One of the most important aspects of country living - right up there with food, shelter and clothing - is having reliable homestead heat sources. And like everything else in the self-reliance credo, you need to have more than one option. The old adage is: three is two, two is one, and one is none. This means that you should never depend on a single option for anything, because if that single option fails and you have no other, you are up the excrement river without a oar.
For example: with wood cutting I have an electric chainsaw, two gas saws and a buck saw. For firewood splitting I've got a gas-powered 25-ton hydraulic splitter, numerous mauls and a sledge and wedges. And in addition to our wood cook stove (our primary home heater) I've also got a ventless propane wall heater and a few electric wall heaters.
But what do I use to stay warm on frosty nights?
Sure I have numerous heavy blankets. I've also got an electric blanket for those truly cold evenings. But first and foremost I've got this:
Patrice has a condition common to most women of a certain age called menopause. She's been in menopause for about 200 years (Ask her. She'll tell you it feels that way anyhow.). Without getting into all the yucky details, one of the symptoms is a condition where some menopausians randomly reach temperatures high enough to melt aluminum. This is called a hot flash. Something like 50% of women never experience hot flashes as a symptom, but I think Patrice got all of theirs.
Patrice usually goes to bed before I do, so I never know which fire condition is currently occurring in our bedroom. (Safety tip: If your wife is prone to hot flashes and the bedroom door is closed, it's a wise idea to touch the door with the back of your hand before entering.).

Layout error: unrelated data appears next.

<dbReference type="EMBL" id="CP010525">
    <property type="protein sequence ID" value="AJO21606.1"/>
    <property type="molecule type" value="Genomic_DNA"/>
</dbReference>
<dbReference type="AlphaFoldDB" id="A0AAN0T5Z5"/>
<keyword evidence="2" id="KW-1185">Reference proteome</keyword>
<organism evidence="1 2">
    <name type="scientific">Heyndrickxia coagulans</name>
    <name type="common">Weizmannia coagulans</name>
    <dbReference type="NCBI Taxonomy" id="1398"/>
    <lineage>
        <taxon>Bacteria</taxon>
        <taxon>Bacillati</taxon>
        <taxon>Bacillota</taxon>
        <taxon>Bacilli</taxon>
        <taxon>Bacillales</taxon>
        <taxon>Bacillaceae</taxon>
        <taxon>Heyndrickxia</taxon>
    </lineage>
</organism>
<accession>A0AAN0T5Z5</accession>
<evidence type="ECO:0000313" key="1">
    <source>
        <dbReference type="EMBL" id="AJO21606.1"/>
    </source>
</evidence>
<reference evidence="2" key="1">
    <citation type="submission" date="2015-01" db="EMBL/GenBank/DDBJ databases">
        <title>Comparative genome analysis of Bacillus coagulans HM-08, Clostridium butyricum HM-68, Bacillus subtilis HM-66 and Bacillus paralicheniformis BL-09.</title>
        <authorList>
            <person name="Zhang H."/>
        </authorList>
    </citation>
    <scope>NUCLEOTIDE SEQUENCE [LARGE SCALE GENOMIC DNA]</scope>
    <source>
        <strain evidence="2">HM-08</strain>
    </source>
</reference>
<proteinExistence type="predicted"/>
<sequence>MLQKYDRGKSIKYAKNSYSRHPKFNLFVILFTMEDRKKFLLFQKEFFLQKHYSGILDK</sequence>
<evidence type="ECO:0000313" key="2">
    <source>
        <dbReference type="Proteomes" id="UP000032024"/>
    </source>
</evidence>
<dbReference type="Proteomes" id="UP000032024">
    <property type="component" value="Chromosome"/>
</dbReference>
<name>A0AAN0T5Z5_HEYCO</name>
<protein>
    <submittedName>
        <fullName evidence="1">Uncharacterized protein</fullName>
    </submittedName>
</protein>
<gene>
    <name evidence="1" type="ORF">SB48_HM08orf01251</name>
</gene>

Usually, there's no problem and I can get safely into bed. But at least three or four times a night, I wake up with every stitch of blanket piled on top of me. That's good news though, because it means that I won't freeze from the layer of snow that blew in through the open window that a naked Patrice is now standing in front of (I can't imagine what the neighbors think of the view, but at least we live far enough way that they'd have to use binoculars. ).
You may think I'm exaggerating. But I can't tell you the number of times I've come in from the shop on a snowy night to find the wood stove blazing and every window in the house open. Fortunately, the flashes only happen once in a while and never for very long. In one way that's a pity though. As a part of the rule of three I've got a snow plow on my tractor. I've got any number of snow shovels. But I'm missing that third element because Patrice is only capable of melting a relatively small circle in the snow before her reactor shuts down.